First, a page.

2008
On 12 February, China and Russia introduced a Draft Treaty on the Prevention of the Placement of Weapons in Outer Space, the Threat or Use of Force against Outer Space Objects (PPWT) to the CD. The United States dismissed this proposal characterizing the offer as “a diplomatic ploy by the two nations to gain a military advantage.”
On 20 February, the United States shot down a failed spy satellite that was carrying approximately a half-ton of hydrazine rocket fuel, a toxic chemical. Many countries criticized this act because the satellite was shot down using a three stage, Standard Missile-3, whose primary purpose is for use as an interceptor for the U.S. Navy’s missile defense system.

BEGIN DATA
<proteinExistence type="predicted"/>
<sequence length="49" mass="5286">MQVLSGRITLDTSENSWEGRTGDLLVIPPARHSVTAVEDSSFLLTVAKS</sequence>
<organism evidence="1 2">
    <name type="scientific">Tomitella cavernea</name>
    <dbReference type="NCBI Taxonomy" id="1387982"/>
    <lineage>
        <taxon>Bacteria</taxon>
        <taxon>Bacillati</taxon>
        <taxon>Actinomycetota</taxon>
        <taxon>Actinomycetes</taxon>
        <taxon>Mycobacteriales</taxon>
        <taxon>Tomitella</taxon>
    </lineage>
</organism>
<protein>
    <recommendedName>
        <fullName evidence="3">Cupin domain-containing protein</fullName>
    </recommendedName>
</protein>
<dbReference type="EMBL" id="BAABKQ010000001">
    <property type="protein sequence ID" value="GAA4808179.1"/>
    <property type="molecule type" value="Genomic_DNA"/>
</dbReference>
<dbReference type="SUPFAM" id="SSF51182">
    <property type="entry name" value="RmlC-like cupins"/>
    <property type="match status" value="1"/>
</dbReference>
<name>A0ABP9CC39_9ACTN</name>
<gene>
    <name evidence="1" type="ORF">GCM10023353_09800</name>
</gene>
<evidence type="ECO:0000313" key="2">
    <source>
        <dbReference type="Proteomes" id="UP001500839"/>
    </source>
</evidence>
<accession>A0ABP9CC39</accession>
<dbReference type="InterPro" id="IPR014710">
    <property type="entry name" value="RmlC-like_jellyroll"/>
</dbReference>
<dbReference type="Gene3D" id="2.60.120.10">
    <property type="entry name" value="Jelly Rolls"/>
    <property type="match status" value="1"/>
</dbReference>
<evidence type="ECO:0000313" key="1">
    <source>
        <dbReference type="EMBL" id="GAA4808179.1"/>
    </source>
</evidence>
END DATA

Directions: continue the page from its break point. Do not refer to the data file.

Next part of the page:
In April a working group was formed for PAROS in the CD.
On 10 July, the European Parliament passed a resolution on Space and Security.
On 8 December, the European Union established a Draft Code of Conduct for Outer Space Activities. The European Union introduced this draft code to the CD on 12 February 2009.
2007
On 11 January, the Chinese fired a missile to shoot down one of its own ageing weather satellites. This raised fears in the United States concerning a potential space race. Japan also strongly condemned the test, declaring concern over its national security and the possibility of an arms race in space. Despite condemning the test, the United States continued to pursue several space and missile defense projects, many of which have dual-use capabilities.
On 15 June, the UN Committee on the Peaceful Uses of Outer Space adopted space debris mitigation guidelines.